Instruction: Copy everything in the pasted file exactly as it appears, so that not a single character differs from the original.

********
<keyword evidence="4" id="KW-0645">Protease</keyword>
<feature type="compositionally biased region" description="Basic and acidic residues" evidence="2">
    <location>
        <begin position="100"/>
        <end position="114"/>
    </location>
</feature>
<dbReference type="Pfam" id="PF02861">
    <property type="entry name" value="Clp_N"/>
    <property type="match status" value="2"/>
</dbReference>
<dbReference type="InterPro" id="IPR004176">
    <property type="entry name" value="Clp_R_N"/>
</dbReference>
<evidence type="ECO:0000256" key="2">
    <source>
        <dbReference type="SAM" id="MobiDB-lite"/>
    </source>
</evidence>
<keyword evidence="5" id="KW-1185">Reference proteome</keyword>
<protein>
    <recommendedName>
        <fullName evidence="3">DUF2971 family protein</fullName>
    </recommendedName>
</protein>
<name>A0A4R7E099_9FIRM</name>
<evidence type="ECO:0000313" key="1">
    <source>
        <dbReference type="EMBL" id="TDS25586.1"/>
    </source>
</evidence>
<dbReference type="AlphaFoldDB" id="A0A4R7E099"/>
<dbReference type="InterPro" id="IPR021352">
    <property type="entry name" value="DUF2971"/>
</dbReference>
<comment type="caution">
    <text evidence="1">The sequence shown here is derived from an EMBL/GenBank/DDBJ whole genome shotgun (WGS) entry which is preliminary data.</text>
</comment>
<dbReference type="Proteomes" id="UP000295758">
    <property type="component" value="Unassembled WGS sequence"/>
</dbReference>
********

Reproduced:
<keyword evidence="4" id="KW-0645">Protease</keyword>
<feature type="compositionally biased region" description="Basic and acidic residues" evidence="2">
    <location>
        <begin position="100"/>
        <end position="114"/>
    </location>
</feature>
<dbReference type="Pfam" id="PF02861">
    <property type="entry name" value="Clp_N"/>
    <property type="match status" value="2"/>
</dbReference>
<dbReference type="InterPro" id="IPR004176">
    <property type="entry name" value="Clp_R_N"/>
</dbReference>
<evidence type="ECO:0000256" key="2">
    <source>
        <dbReference type="SAM" id="MobiDB-lite"/>
    </source>
</evidence>
<keyword evidence="5" id="KW-1185">Reference proteome</keyword>
<protein>
    <recommendedName>
        <fullName evidence="3">DUF2971 family protein</fullName>
    </recommendedName>
</protein>
<name>A0A4R7E099_9FIRM</name>
<evidence type="ECO:0000313" key="1">
    <source>
        <dbReference type="EMBL" id="TDS25586.1"/>
    </source>
</evidence>
<dbReference type="AlphaFoldDB" id="A0A4R7E099"/>
<dbReference type="InterPro" id="IPR021352">
    <property type="entry name" value="DUF2971"/>
</dbReference>
<comment type="caution">
    <text evidence="1">The sequence shown here is derived from an EMBL/GenBank/DDBJ whole genome shotgun (WGS) entry which is preliminary data.</text>
</comment>
<dbReference type="Proteomes" id="UP000295758">
    <property type="component" value="Unassembled WGS sequence"/>
</dbReference>